On September 11, 2001, at the time three planes had already hit their targets and the fourth was about to plow into a field southeast of Pittsburgh, PA, 4,546 civilian aircraft were over the United States, and approximately 400 international flights were bound for its airports. When the Federal Aviation Administration shut down US airspace at 9:45 a.m. EDT, all those flights had to be diverted to airports outside the United States. More than 250 planes, carrying nearly 44,000 thousand passengers, were diverted to 15 Canadian airports, from Vancouver in the west to St John’s in the east, and all those passengers and cities certainly have remarkable stories. But no other airport north of the border featured the astounding narrative of Gander International Airport or became the subject of a Broadway play, Come from Away.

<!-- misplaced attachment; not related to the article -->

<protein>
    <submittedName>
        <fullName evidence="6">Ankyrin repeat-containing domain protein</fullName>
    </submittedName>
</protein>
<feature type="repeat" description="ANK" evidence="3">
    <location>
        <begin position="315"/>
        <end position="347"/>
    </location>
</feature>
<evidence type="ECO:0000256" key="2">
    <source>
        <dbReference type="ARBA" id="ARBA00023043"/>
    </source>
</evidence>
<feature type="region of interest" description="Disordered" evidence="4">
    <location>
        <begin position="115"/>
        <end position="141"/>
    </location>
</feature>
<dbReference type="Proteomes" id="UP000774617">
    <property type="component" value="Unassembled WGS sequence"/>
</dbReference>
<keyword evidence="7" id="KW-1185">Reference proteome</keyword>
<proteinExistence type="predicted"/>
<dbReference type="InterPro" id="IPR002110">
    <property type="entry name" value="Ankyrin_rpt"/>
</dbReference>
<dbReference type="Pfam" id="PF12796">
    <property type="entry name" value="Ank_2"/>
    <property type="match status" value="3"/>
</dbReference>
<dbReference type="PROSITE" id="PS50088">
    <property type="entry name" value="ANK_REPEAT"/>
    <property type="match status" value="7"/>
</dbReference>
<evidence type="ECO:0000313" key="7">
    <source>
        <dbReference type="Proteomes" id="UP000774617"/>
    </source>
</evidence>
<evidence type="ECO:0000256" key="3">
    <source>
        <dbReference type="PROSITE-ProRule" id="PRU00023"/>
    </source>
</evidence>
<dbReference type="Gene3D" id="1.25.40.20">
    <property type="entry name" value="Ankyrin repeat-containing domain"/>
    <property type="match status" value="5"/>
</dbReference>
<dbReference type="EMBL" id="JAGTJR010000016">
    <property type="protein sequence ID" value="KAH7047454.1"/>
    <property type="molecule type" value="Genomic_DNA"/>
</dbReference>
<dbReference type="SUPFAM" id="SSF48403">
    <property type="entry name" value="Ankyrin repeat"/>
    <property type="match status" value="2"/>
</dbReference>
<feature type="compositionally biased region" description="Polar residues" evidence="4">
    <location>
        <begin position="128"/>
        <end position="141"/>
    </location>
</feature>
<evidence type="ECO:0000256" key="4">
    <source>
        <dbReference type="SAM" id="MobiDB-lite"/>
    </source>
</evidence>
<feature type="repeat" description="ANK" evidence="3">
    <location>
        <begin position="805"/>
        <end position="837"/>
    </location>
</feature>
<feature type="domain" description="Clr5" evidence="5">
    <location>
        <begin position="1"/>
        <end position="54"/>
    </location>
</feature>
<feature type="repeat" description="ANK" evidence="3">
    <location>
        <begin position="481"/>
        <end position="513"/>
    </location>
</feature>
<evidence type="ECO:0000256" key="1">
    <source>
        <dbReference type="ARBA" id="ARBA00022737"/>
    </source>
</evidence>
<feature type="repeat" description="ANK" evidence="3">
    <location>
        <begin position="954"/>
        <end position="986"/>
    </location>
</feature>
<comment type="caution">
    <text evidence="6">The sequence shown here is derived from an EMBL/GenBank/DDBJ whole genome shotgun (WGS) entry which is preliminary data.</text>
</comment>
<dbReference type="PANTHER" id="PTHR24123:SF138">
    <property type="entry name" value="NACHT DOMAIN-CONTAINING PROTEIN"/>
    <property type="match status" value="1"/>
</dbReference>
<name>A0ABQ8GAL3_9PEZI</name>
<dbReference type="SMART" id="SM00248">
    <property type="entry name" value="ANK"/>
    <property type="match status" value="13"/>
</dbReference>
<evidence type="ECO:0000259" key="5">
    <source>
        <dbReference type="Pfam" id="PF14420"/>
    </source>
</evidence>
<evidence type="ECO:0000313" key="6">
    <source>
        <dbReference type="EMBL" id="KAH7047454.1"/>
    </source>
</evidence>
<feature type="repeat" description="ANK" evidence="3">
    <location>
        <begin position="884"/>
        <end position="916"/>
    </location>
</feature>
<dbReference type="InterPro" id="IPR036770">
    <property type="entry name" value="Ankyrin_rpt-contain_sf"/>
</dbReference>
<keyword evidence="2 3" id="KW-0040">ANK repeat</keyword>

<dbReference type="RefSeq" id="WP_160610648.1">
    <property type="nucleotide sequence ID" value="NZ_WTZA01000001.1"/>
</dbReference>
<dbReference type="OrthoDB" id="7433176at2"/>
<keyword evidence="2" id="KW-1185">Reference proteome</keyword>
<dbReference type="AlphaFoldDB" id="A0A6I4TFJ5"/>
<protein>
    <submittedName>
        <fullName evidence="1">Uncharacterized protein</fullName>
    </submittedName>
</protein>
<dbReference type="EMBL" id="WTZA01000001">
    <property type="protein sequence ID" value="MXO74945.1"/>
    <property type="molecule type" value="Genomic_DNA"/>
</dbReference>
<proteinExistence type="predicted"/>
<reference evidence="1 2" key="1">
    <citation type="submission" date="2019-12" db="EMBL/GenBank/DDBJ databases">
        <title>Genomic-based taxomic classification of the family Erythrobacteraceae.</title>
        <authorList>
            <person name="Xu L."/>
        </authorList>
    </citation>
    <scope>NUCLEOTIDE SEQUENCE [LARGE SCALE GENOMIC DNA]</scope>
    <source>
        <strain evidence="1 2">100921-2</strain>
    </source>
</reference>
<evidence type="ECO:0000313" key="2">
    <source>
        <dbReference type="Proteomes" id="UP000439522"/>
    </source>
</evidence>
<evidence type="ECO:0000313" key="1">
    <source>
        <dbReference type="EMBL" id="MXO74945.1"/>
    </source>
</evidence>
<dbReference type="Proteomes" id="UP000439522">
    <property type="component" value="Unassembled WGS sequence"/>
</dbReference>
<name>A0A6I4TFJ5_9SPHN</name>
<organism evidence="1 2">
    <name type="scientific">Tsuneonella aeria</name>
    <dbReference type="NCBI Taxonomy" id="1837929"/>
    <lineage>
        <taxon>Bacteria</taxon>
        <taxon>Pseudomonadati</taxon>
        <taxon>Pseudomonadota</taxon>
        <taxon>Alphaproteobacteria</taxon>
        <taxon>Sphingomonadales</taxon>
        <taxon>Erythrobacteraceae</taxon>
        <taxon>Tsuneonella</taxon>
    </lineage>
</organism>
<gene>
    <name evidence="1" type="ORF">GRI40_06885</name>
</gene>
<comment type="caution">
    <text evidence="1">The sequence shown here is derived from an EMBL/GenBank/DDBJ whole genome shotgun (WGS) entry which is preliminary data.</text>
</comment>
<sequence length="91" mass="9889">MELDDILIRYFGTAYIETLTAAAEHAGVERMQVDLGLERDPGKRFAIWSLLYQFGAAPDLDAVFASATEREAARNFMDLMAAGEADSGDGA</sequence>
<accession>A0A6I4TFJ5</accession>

The generosity of the citizens of Gander became worldwide legend: as their population jumped from 10,300 to nearly 17,000 from travelers on 38 jets, they took stranded passengers into their homes, gathering needed clothing and personal items, feeding the crowd, and welcoming the aerial refugees in the kindest Canadian manner.
Over the course of four days, the stranded passengers and citizens of Gander formed friendships that will last a lifetime. At a time when the world seemed to be tearing apart, the good people of Gander, Newfoundland reminded the world that loving hearts are always needed, and goodwill is the best way to counteract terrorism and violence.